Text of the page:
At the start of four-handed play, Scott took down a monster pot against Kursevich. But the hand started out innocently enough with Scott Stanko, Scott, Kursevich and Richey all limping preflop and then checking after the dealer spread out . But the on the turn started the fireworks. Kursevich and Richey checked, and then Stanko bet 110,000. Scott made it 400,000 to go and Kursevich reraised the pot. Richey folded, as did Stanko, but Scott called all-in for 1.735 million. They turned over their cards and Kursevich showed a flopped set with . But Scott hit a better set on the turn with the by hitting the case ten. After the river brought the , Scott had a massive double up and was the new chip leader.
Scott busted Stanko in fourth place and had over 70 percent of the over 5 million chips in play three-handed. Start-of-the-day chip leader Kursevich could not make it to the end, and was eliminated in third place. At the start of heads-up play, Scott had an over 4:1 chip advantage over Richey. Scott immediately started chipping away at Richey, but the latter battled back, narrowing the gap at one point to 2:1. But in the end, it took only an hour for Scott to collect all the chips.
In their final hand, Richey made it 100,000 from the button, Scott called and then they both checked the flop. After the turn, Scott bet 125,000, Richey raised the pot to 575,000, and Scott moved all-in and Richey called. Richey had for two pair. Scott had straight and flush draws with his . The river hit Scott squarely and the match was over. Richey earned his 13th WSOP cash, his largest to date, of $223,492.
But it was Austin Scott, who had an eighth place finish in this event last year, who took the top prize and his first WSOP bracelet.
Event #26 Results
To see all the bust outs and winning hands of this final day of action, check out our live reporting blog.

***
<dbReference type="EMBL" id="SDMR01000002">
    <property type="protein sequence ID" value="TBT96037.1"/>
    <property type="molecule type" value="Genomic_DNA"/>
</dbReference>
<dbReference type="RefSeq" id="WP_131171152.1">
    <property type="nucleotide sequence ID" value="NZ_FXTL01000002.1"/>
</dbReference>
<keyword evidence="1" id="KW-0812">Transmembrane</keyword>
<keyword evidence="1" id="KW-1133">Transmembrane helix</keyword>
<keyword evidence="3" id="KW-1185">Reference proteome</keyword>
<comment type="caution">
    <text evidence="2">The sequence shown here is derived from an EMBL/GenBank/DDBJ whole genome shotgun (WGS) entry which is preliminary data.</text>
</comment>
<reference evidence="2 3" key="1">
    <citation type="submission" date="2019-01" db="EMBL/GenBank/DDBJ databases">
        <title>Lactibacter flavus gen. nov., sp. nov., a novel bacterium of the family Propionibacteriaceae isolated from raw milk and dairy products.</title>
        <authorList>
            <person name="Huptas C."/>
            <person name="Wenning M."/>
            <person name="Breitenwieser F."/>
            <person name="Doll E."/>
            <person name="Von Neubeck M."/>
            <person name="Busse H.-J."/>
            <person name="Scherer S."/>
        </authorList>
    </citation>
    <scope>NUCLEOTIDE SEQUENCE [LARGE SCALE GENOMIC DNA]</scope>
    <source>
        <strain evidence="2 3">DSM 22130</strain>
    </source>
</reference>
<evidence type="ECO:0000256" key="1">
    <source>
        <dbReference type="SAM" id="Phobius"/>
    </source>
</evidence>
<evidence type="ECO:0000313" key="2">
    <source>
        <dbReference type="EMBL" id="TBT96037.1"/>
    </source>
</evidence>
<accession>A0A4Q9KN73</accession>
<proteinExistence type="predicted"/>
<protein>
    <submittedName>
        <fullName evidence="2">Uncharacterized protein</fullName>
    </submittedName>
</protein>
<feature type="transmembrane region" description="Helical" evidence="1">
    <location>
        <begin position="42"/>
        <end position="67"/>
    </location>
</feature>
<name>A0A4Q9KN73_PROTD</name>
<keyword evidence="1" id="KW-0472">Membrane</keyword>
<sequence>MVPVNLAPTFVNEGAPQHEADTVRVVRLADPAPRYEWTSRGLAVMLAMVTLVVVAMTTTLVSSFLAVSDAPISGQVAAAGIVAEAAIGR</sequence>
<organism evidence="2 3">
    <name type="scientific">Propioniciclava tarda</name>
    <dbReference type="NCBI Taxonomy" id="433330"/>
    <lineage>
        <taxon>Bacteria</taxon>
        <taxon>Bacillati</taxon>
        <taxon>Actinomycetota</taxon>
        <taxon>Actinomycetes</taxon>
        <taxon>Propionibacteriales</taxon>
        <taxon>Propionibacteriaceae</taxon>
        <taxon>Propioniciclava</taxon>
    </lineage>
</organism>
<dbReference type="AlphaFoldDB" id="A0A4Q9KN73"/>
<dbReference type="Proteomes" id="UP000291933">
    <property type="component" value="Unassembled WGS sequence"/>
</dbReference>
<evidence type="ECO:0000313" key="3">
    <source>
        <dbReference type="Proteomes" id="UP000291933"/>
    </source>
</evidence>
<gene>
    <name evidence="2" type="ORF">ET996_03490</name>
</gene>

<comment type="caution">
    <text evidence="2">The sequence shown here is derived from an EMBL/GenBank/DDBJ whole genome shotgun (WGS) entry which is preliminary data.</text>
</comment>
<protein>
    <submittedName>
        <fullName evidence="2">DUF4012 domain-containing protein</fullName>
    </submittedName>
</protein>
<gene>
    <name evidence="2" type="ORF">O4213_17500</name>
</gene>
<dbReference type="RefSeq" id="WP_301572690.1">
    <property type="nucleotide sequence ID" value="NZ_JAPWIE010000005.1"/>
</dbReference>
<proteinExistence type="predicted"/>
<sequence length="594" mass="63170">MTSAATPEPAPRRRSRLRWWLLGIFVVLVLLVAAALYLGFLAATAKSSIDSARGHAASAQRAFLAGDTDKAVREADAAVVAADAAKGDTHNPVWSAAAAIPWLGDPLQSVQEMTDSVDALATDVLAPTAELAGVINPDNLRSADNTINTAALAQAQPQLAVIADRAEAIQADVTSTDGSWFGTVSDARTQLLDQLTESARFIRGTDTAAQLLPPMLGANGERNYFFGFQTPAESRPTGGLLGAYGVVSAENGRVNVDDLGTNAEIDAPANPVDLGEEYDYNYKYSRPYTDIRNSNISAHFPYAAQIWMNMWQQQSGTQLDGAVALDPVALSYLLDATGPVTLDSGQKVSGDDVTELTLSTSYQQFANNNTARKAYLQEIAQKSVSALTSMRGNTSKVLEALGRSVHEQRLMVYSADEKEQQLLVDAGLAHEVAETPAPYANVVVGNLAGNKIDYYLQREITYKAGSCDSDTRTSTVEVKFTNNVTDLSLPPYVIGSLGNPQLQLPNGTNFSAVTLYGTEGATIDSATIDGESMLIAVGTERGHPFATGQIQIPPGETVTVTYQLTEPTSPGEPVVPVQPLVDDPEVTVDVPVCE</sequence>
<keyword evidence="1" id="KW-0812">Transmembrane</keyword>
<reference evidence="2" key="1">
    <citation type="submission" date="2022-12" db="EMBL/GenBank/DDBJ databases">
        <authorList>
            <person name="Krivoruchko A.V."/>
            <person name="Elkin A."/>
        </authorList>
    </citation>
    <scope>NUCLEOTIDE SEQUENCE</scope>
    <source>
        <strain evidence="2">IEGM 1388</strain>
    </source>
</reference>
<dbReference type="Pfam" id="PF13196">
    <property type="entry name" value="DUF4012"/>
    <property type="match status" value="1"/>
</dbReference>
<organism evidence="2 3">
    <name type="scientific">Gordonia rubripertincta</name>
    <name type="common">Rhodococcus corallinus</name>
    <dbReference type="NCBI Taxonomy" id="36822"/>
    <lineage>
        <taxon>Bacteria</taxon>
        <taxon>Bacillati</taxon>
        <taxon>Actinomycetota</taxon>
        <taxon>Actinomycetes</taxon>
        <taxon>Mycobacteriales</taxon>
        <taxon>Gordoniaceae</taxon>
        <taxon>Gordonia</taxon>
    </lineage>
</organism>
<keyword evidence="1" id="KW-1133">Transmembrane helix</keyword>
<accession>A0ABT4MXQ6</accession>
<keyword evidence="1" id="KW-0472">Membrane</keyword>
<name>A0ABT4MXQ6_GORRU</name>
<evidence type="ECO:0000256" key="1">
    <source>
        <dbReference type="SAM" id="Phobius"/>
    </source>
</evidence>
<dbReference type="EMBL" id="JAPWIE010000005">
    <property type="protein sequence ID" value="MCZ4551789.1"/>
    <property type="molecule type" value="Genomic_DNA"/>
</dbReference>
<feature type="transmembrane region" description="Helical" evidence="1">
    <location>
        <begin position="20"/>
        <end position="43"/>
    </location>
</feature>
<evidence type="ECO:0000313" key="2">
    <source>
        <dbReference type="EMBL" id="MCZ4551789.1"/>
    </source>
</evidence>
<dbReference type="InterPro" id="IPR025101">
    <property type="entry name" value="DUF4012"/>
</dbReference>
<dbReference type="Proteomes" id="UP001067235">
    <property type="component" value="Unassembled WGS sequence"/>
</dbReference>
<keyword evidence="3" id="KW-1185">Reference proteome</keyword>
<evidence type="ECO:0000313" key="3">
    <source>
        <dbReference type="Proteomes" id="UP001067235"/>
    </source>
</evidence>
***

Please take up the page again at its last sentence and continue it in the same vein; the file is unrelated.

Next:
Day 2 began with the 165 players who had remained from the starting field of 889 runners. Sixty-nine players would go home empty–handed, because only the top 96 finishers would cash. Chip leader at the start of the day was Karle “Skip” Wilson, with 74,900. There were still quite a few notables in the field, including Jason Mercier, Alex Bolotin, John Esposito, Max Pescatori, Frank Kassela, Bryan Devonshire, David "Bakes" Baker, David Levi, David Plastick, Kevin MacPhee, Christian Harder, and Mickey Appelman. Unfortunately, none of them ended their day in the money.
The bubble boy was Andrew Prock, who had come in second in Event #20: $5,000 Limit Hold’em. After those remaining in the field had reached the money, there was a flurry of eliminations. Linda Johnson, the “First Lady of Poker,” earned her eighth WSOP cash when she finished in 85th place. She was joined along the rail shortly after the bubble burst by Dan Heimiller, John Monnette, fellow 2011 November Niners Martin Stasko and Eoghan O’Dea, all picking up the minimum payout of $2,676.
Start of the day chip leader Wilson, exited in 58th place for $3,468. He was joined shortly in the payout line by Steve Landfish, Tristan Wade, and Huck Seed. Chris Bell, Cary Katz, Yuval Bronshtein and Sam Grizzle , among others.